“The moment is not properly an atom of time but an atom of eternity. It is the first reflection of eternity in time, its first attempt, as it were, at stopping time.”
“All eternity is in the moment,” Mary Oliver wrote with an indebted eye to Blake and Whitman. “[Is] only the present comprehended?” Patti Smith asked two decades later in her magnificent meditation on time and transformation.
This temporal tension between the immediate and the eternal is one of the core characteristics and defining frustrations of the human experience — over and over, we strain to locate ourselves within time, against time, grasping for solid ground while aswirl in its unstoppable flow. We struggle to hold it all with what Bertrand Russell called “a largeness of contemplation,” but we continually suffer at the smallness of our temporal existence — suffering reflected in our cultural fascination with time travel, which illuminates the central mystery of human consciousness.
How to inhabit the time-scale of our existence without suffering and fill the moment with eternity is what the great Danish philosopher Søren Kierkegaard (May 5, 1813–November 11, 1855) explores in a portion of his 1844 classic The Concept of Anxiety, later included in the indispensable volume The Essential Kierkegaard (public library).
A century before Borges’s famous proclamation — “time is the substance I am made of” — and more than a century and a half before Einstein revolutionized human thought by annealing our two primary modes of existence to one another in the single entity of spacetime, Kierkegaard writes:
Man … is a synthesis of psyche and body, but he is also a synthesis of the temporal and the eternal.
Centuries before physicist came to explore the science of why we can’t remember the future, Kierkegaard probes our familiar temporal ordering of events and experiences:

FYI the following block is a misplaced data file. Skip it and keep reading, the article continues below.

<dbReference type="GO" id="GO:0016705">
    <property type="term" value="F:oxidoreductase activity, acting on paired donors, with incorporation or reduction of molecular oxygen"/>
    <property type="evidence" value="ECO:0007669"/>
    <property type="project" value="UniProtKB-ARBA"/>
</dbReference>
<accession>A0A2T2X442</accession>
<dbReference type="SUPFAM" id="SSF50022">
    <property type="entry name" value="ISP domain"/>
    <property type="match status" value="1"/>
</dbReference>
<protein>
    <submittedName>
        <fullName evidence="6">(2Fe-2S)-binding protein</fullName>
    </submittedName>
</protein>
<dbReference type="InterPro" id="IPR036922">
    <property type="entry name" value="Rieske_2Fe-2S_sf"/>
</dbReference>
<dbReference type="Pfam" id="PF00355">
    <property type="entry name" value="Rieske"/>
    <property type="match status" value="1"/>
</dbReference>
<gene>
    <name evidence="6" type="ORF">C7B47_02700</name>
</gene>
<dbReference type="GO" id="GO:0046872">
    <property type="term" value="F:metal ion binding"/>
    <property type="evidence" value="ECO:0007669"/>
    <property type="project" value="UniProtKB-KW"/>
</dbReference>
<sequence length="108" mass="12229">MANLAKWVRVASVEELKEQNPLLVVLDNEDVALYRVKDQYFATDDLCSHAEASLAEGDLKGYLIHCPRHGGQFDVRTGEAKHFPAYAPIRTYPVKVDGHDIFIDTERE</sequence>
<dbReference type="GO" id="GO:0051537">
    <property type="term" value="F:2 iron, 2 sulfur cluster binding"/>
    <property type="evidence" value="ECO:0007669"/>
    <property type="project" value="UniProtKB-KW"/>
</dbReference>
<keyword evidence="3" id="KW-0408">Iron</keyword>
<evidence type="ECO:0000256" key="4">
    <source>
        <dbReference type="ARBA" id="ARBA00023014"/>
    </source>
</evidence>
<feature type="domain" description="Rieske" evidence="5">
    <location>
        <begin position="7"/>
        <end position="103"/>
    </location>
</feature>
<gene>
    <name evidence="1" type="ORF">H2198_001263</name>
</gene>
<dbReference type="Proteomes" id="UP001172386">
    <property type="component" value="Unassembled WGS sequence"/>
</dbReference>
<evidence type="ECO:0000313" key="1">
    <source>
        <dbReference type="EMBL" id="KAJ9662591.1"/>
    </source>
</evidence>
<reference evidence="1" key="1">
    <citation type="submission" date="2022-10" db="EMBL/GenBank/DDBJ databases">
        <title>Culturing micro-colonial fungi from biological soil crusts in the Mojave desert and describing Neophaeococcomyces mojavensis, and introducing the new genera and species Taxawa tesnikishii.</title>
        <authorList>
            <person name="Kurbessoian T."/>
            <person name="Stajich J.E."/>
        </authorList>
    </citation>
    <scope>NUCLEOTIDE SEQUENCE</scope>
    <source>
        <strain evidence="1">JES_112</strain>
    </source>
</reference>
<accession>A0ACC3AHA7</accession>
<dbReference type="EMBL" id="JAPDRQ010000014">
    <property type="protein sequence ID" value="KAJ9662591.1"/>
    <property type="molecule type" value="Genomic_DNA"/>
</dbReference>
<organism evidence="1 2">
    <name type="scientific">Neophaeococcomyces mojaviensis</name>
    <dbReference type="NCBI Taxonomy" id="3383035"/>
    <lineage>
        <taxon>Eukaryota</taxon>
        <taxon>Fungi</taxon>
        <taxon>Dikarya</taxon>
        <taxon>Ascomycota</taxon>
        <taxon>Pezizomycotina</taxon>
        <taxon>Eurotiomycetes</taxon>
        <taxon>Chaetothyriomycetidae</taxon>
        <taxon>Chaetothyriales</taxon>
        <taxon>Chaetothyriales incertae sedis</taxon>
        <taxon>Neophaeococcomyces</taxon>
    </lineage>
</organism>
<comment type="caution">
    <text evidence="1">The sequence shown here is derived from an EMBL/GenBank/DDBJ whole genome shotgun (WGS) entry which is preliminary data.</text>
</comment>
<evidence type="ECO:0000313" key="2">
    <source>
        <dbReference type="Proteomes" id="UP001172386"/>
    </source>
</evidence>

If time is correctly defined as an infinite succession, it most likely is also defined as the present, the past, and the future. This distinction, however, is incorrect if it is considered to be implicit in time itself, because the distinction appears only through the relation of time to eternity and through the reflection of eternity in time. If in the infinite succession of time a foothold could be found, i.e., a present, which was the dividing point, the division would be quite correct. However, precisely because every moment, as well as the sum of the moments, is a process (a passing by), no moment is a present, and accordingly there is in time neither present, nor past, nor future. If it is claimed that this division can be maintained, it is because the moment is spatialized, but thereby the infinite succession comes to a halt, it is because representation is introduced that allows time to be represented instead of being thought. Even so, this is not correct procedure, for even as representation, the infinite succession of time is an infinitely contentless present (this is the parody of the eternal).
The present, however, is not a concept of time, except precisely as something infinitely contentless, which again is the infinite vanishing. If this is not kept in mind, no matter how quickly it may disappear, the present is posited, and being posited it again appears in the categories: the past and the future.
The eternal, on the contrary, is the present. For thought, the eternal is the present in terms of an annulled succession (time is the succession that passes by). For representation, it is a going forth that nevertheless does not get off the spot, because the eternal is for representation the infinitely contentful present. So also in the eternal there is no division into the past and the future, because the present is posited as the annulled succession.